Robin Pelky, who was 19 at the time, was killed by Robert Hansen, known as the “Butcher Baker,” in the early 1980s. For 37 years, she was only known as “Horseshoe Harriet,” one of a dozen or so of Hansen’s victims.
“I would like to thank all of the troopers, investigators, and analysts that have diligently worked on this case over the last 37 years,” Alaska Department of Public Safety Commissioner James Cockrell said in a statement. “Without their hard work and tenacity, the identity of Ms. Pelkey may have never been known.”
Pelky, a sex worker, had no identification on her body when investigators found her. Hansen told investigators that he had taken her to Horseshoe Lake in a small plane, murdered her and discarded the body, but he knew nothing about her.
Pelky was buried in the Anchorage Municipal cemetery as an unknown, but investigators exhumed her body in 2014 when Hansen died in prison at the age of 75.
A bone sample provided DNA, which troopers used to generate a profile and add to a public access gene database in April. Troopers found several close matches and identified close relatives located in Arkansas and Alaska.
A relative in Arksansas provided DNA that allowed troopers to positively identify Pelky, and her family was notified in September. No one could say why her parents didn’t report her missing at the time.
Hansen abducted women – many of them sex workers – in the wilderness just north of Anchorage when the city’s population boomed due to construction of the trans-Alaska pipeline.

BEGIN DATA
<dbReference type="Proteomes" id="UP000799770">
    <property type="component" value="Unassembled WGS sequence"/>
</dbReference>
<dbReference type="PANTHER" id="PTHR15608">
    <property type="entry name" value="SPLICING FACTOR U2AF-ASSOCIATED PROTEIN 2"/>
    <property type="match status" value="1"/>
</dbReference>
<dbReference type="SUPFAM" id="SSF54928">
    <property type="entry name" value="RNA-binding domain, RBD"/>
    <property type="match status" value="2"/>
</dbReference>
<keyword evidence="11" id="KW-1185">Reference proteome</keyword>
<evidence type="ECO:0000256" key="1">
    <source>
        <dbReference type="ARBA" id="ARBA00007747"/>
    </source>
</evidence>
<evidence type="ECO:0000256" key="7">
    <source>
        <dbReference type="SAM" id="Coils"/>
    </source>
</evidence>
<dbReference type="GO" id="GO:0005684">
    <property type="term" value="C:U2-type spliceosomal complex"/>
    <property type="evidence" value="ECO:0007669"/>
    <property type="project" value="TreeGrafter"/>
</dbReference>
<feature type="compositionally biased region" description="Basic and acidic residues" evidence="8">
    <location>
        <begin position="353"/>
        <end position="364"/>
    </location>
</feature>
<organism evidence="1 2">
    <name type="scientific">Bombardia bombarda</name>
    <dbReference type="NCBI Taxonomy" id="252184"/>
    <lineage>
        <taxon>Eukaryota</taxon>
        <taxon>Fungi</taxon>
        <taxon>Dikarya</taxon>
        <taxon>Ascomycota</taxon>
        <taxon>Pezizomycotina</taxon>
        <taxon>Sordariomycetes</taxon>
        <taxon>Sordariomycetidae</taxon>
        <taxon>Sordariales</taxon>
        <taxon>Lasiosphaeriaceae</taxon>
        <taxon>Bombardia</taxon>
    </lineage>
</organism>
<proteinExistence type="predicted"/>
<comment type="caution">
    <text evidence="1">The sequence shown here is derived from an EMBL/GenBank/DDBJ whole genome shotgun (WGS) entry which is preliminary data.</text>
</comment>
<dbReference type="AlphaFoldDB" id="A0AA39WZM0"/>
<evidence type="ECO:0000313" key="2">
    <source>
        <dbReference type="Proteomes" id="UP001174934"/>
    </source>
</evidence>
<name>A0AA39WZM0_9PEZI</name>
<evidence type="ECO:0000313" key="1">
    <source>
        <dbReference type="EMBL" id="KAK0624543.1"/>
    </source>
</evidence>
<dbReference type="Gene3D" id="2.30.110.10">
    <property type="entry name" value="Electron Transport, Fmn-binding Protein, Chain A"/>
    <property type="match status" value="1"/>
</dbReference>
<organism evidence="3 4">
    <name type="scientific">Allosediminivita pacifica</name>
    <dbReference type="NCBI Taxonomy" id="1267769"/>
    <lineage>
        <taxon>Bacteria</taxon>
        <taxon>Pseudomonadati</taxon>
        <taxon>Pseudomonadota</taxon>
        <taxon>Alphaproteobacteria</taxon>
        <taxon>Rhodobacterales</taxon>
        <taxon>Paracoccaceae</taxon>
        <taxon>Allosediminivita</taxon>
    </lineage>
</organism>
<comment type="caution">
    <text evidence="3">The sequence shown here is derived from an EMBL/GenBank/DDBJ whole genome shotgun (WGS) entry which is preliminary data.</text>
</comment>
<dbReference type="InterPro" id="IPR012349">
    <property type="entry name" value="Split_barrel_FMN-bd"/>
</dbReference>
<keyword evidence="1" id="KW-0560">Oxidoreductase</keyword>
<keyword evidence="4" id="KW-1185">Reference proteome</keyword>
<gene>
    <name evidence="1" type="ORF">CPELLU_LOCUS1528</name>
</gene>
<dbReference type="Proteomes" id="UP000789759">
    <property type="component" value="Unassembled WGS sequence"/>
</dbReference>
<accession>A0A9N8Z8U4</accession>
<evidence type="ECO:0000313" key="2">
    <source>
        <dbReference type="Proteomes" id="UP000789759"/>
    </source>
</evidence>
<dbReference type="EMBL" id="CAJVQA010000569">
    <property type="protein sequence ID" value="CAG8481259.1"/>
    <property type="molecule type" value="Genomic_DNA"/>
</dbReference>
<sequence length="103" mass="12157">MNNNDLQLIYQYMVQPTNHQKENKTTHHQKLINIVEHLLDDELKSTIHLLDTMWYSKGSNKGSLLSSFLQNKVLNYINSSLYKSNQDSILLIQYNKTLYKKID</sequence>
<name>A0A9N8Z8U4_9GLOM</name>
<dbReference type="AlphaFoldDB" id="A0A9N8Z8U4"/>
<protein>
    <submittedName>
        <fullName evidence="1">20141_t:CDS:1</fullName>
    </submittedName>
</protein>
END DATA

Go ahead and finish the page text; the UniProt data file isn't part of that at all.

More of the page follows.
Glenn Flothe, a retired state trooper who helped apprehend Hansen, said during a 2008 interview that Hansen started to target sex workers when he learned that they were harder to track and less likely to be missed.
Hansen was convicted in the deaths of four women but confessed to killing more. He led investigators to a spot north of Anchorage where he pointed out where he had buried 17 of his victims.
Troopers dug up the remains of eight of the women, allowing them to work to identify a total of 12 of Hansen’s victims: Only 11 have now been identified, with the last one known as “Eklutna Annie,” believed to be Hansen’s first victim, discovered near Eklutna Lake.
Thanks to the genetic genealogy effort that helped identify Pelky, troopers remain hopeful that the final victim may be identified sooner rather than later.
Randy McPherron, an Alaska State Troopers cold case investigator, told the Associated Press that the process could take up to a year.